University of Melbourne and the Epworth Hospital
Title: Breakthroughs in the Diagnosis and Treatment of Male and Female Pattern Hair Loss
Biography: Rodney Sinclair
All men and women experience some degree of hair loss with advancing age. When severe or premature it can cause significant distress.
The diagnosis of androgenetic alopecia can usually be made clinically by visual inspection of the frontal scalp and examination of follicular units with dermoscopy. In some women further investigations may be required to identify contributing factors, comorbidities such as polycystic ovary syndrome, diabetes, hypertension and hyperlipidaemia and exclude other potential differential diagnoses such as chronic telogen effluvium and frontal fibrosing alopecia.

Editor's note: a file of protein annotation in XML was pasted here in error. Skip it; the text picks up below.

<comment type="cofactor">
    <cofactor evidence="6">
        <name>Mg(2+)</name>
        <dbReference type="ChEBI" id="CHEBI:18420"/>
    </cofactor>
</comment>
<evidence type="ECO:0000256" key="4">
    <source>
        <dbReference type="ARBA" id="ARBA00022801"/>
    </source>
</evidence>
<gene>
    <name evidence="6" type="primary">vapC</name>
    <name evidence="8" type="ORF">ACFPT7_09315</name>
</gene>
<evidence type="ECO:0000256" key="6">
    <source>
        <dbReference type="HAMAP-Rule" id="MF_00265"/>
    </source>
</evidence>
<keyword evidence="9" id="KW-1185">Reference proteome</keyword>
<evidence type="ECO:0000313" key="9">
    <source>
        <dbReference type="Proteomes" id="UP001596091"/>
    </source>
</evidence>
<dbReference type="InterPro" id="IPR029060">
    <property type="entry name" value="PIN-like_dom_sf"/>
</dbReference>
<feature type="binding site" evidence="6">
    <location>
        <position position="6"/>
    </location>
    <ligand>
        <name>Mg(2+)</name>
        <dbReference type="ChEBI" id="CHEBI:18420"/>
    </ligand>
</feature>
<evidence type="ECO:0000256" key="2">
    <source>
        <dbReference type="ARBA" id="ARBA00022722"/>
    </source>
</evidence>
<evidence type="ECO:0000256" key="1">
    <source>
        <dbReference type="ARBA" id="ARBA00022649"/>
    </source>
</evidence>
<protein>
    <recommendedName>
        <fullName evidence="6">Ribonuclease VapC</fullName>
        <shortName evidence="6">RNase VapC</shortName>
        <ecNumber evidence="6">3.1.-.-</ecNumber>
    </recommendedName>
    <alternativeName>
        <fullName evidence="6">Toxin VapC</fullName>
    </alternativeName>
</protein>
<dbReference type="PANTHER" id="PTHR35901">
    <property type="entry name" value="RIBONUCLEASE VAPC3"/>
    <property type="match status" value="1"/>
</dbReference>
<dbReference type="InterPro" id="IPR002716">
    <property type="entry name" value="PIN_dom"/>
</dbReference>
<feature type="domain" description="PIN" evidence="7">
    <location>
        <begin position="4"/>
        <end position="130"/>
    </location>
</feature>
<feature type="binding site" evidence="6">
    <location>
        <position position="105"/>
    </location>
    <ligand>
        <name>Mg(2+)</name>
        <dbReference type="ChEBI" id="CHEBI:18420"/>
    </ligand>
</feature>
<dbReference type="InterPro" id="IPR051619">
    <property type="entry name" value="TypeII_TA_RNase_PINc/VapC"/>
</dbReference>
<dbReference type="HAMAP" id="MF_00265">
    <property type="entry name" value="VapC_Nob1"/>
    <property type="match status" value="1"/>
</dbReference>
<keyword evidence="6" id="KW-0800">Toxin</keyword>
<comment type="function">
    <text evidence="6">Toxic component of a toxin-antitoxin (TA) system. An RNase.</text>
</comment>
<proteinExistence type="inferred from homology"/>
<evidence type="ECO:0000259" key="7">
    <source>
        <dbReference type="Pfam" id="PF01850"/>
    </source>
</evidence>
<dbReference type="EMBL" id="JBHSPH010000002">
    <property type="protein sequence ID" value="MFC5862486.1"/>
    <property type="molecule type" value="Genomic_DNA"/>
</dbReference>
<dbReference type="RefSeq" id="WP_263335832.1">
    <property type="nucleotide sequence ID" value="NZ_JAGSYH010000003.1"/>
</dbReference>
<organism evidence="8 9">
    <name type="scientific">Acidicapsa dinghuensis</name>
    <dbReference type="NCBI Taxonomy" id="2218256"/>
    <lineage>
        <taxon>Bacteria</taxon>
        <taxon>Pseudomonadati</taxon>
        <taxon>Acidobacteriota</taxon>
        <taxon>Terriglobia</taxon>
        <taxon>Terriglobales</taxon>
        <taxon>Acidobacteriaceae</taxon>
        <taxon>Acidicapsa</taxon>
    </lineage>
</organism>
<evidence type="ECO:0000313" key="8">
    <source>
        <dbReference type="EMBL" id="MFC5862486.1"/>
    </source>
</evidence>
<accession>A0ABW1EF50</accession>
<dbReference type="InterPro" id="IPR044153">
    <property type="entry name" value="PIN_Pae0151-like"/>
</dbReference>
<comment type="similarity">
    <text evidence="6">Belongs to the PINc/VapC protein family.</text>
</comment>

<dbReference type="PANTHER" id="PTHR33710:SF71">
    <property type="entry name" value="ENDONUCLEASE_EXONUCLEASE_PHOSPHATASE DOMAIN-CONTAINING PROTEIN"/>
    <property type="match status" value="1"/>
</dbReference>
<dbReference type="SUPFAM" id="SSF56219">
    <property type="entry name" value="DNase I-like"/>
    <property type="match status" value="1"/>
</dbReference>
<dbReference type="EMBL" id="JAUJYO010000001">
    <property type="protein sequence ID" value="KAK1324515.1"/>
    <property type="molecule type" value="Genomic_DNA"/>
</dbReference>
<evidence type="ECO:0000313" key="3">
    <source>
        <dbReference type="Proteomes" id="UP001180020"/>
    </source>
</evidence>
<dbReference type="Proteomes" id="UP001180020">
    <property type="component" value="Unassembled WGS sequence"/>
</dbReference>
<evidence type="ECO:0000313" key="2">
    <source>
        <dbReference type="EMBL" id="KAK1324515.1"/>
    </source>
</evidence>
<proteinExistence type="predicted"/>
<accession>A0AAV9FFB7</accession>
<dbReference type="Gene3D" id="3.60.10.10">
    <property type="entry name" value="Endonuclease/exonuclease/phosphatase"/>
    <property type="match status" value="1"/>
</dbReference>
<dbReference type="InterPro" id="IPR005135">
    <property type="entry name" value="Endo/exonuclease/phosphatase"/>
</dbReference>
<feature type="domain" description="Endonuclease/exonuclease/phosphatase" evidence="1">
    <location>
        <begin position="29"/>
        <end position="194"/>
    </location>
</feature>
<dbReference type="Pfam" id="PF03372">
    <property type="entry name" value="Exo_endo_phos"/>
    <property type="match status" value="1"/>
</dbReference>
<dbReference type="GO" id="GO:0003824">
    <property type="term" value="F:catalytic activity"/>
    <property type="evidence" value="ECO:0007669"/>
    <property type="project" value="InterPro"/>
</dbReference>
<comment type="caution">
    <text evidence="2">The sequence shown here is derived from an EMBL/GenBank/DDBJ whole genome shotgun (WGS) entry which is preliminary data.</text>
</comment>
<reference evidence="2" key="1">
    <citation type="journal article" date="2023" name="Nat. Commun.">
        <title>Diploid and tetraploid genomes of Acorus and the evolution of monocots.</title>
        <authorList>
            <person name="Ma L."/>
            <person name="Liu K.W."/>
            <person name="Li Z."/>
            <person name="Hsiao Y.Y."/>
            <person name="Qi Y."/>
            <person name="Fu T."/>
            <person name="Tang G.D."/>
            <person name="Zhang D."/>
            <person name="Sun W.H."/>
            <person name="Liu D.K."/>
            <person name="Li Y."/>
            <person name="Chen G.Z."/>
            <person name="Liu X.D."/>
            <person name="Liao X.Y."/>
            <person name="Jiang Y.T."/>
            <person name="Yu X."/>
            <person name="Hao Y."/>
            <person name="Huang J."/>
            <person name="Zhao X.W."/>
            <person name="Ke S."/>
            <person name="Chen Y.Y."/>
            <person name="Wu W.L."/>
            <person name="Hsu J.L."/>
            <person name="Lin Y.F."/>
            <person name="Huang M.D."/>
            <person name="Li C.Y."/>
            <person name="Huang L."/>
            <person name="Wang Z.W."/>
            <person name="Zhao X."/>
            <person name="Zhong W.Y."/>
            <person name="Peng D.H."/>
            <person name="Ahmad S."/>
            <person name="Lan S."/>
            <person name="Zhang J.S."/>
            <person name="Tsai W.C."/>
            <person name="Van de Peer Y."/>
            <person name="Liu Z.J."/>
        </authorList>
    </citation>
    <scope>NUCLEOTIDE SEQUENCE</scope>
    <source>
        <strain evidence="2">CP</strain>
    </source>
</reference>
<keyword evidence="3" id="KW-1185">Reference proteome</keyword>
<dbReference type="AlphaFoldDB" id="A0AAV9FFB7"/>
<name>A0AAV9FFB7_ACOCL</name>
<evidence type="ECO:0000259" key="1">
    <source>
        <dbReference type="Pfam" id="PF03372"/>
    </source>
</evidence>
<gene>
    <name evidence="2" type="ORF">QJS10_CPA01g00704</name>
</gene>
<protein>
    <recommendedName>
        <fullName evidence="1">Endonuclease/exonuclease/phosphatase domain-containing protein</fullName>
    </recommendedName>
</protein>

Computer generated 3-D reconstructions of the arrector pili muscle have delivered a new model for scalp hair growth that explains how men and women with androgenetic alopecia can lose up to 50% of their scalp hair volume without visible balding; why women develop diffuse hair loss rather than complete baldness and why hair follicle miniaturization is fully reversible in alopecia areata but only partially reversible in androgenetic alopecia.
Gene associations studies have identified candidate genes and epigenetic silencing of the androgen receptor gene on the occipital scalp explain the inheritance and pattern of androgenetic alopecia.
Combination therapy of oral antiandrogen and oral minoxidil with topical stemoxydine reduce hair shedding, arrest natural progression and stimulate partial hair regrowth.
Cosmetic camouflage, scalp micropigmentation and hair transplantation complement medical therapy.